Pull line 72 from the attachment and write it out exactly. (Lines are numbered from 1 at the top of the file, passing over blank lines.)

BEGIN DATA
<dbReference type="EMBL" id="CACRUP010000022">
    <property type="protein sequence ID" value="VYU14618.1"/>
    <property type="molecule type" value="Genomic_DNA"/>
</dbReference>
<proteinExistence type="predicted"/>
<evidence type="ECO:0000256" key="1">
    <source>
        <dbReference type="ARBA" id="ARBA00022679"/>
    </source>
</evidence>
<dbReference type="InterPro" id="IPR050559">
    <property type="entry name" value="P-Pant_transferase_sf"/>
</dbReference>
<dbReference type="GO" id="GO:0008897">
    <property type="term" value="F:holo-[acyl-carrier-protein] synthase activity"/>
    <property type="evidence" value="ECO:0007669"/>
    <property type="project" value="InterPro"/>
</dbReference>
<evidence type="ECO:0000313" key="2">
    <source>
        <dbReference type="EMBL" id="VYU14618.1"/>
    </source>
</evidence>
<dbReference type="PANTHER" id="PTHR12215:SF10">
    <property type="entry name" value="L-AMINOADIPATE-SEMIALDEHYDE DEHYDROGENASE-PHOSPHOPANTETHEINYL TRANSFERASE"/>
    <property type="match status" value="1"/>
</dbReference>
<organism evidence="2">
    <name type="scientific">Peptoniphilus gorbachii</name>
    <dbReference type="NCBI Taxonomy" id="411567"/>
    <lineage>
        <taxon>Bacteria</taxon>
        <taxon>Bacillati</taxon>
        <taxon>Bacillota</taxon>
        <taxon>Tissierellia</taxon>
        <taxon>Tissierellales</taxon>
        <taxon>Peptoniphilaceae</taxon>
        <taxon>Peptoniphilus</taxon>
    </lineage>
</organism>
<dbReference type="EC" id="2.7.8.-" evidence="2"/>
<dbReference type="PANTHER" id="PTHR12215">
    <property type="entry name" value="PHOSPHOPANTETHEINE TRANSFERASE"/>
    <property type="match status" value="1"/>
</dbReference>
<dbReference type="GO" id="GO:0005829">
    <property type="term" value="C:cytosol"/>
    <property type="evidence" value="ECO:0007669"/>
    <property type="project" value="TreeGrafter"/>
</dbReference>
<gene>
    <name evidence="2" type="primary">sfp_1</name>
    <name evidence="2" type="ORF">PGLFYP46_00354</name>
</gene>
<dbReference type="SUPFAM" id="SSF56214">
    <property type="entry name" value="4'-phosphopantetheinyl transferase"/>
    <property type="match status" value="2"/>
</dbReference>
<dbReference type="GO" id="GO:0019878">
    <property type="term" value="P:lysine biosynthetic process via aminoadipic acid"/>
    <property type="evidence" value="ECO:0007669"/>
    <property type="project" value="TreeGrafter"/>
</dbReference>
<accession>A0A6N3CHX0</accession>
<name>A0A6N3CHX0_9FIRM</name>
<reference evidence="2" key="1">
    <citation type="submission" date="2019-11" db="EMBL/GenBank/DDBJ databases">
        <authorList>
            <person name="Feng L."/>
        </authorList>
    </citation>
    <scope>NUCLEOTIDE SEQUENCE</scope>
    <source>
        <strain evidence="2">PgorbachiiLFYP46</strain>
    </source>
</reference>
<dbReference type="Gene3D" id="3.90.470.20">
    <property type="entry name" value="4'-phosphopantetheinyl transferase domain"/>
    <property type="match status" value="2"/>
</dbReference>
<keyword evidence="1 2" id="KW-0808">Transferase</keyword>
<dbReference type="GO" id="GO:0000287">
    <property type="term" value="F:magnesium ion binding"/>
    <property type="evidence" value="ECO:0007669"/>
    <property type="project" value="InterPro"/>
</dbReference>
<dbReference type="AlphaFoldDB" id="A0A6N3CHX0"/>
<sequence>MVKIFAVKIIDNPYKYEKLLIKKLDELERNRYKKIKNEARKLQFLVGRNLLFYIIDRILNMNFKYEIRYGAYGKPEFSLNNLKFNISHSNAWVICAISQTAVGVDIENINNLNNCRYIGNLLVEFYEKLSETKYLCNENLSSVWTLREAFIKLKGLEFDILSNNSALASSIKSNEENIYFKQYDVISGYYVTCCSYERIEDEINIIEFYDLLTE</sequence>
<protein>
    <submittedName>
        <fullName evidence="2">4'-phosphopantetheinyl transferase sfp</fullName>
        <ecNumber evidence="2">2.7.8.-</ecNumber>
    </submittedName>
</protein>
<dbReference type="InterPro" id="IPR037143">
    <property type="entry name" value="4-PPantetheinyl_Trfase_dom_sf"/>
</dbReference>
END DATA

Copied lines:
    <scope>NUCLEOTIDE SEQUENCE</scope>